GEORGE S. BOUTWELL
Late in the extremely close Presidential election of 1876, he writes
as US Senator to another Congressional Republican, Ellis H. Roberts, about a
joint speaking engagement.
Autograph Letter signed: "Geo. S. Boutwell", 1 page, 5x7¾
Boston, 1876 September 18. To Ellis H. Roberts, Utica, New York. In
full: "As for the speech at Rome, it will be short - say an hour, and not
written. Therefore we shall have time for both, or if not I can make mine
shorter. I am glad that you are to speak. Very truly". George Sewell
Boutwell (1818-1905) was elected as a Democrat to two 1-year terms as
Governor of Massachusetts (1851-1853). Joining the new Republican Party,
he was appointed by President Lincoln as the first Commissioner of Internal
Revenue. During three terms in the US House (1863-1869), he was
one of the special prosecutors appointed by that body for the Senate
impeachment trial of President Johnson. He was Secretary of the
Treasury under President Grant (1869-1873) until elected to finish Vice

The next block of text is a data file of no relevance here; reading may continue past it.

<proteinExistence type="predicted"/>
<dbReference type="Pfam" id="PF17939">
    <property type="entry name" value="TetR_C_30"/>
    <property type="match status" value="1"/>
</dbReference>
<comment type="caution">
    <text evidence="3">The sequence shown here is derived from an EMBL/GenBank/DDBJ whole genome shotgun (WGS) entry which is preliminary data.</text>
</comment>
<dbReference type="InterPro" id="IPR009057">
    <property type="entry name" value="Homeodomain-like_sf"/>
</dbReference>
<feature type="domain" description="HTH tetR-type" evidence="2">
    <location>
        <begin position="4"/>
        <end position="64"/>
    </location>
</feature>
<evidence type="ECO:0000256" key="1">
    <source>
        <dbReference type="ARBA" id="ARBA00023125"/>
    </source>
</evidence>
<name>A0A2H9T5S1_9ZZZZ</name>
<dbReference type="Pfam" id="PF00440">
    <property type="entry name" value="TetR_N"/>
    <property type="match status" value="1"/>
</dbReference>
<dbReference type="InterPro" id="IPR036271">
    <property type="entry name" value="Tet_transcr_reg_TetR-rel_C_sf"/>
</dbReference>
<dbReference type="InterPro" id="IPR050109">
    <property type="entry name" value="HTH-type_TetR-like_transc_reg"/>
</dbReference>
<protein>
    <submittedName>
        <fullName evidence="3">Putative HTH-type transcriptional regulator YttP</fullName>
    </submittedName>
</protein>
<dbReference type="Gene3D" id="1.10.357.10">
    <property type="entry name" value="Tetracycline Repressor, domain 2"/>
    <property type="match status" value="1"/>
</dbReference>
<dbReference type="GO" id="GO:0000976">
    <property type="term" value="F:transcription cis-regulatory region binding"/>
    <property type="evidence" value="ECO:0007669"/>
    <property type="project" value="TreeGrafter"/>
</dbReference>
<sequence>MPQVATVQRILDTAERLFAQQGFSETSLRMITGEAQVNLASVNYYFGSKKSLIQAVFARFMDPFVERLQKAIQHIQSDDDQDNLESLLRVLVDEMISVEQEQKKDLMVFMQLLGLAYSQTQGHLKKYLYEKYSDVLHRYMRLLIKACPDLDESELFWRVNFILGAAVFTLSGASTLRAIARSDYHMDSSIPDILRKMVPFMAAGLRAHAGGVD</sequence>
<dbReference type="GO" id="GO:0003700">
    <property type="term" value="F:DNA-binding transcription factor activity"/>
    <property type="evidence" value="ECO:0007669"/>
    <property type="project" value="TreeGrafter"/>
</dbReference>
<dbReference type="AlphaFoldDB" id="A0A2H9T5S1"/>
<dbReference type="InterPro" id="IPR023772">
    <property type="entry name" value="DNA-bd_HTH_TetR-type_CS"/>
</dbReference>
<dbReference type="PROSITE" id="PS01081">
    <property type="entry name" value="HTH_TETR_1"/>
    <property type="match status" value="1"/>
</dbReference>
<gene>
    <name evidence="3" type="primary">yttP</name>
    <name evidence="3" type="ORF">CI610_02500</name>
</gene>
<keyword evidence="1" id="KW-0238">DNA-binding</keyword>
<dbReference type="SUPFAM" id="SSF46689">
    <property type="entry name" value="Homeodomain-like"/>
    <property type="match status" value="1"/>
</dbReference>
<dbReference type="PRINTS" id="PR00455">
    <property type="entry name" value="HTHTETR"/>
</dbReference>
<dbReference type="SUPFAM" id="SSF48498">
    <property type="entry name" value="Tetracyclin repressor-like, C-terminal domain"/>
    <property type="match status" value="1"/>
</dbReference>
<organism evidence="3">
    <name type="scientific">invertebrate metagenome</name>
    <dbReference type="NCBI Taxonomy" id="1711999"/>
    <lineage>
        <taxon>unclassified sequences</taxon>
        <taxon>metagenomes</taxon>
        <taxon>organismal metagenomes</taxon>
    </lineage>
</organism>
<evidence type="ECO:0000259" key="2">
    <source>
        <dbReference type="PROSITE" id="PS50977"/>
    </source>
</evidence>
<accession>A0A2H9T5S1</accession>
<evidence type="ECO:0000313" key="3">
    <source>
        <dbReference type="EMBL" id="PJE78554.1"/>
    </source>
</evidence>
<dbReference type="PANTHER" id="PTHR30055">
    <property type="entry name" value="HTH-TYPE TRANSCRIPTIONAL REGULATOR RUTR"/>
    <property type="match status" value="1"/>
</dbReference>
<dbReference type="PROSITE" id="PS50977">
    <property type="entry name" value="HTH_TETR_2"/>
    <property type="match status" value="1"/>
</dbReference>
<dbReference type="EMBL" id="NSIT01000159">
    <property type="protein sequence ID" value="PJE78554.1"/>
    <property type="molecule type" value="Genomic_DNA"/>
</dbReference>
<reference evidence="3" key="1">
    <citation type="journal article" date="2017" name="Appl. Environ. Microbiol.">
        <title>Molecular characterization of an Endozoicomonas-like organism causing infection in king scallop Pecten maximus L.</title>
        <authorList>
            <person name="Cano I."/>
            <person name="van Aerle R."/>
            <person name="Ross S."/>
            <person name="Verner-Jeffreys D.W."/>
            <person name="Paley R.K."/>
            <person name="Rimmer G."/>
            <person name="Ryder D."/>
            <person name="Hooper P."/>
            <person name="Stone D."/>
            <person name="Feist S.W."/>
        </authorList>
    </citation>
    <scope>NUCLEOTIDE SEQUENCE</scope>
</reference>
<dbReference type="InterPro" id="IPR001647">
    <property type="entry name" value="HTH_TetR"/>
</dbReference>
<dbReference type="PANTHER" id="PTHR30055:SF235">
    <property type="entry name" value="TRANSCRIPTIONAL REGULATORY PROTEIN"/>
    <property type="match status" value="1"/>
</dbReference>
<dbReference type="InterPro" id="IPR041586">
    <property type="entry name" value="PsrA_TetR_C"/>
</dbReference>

President Henry Wilson's term in the US Senate (1873-1877). He became
President of the Anti-Imperialist League and served as a Presidential Elector
for Democrat William Jennings Bryan in 1900. He wrote several books, including a
well-respected treatise on the US Constitution. Timing suggests that Boutwell
and his correspondent, Utica newspaper editor and former Republican Congressman
Ellis H. Roberts, were scheduled to speak at a Presidential campaign rally in
Rome, New York. The Republicans lost New York State, and the popular vote,
but elected Rutherford B. Hayes over Samuel Tilden by an Electoral Vote majority
of 185-184, after a special commission, voting 5-4 on party lines, awarded all
20 disputed Electors to the Republican candidate. It's interesting that in
1876 Boutwell considered a stump speech of one hour to be a short one.
Multiple folds. Corners lightly worn. Light surface creases. Lightly toned.
Soiled on verso. Pencil notes (unknown hand) on verso. Otherwise, fine
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GEORGE S. BOUTWELL
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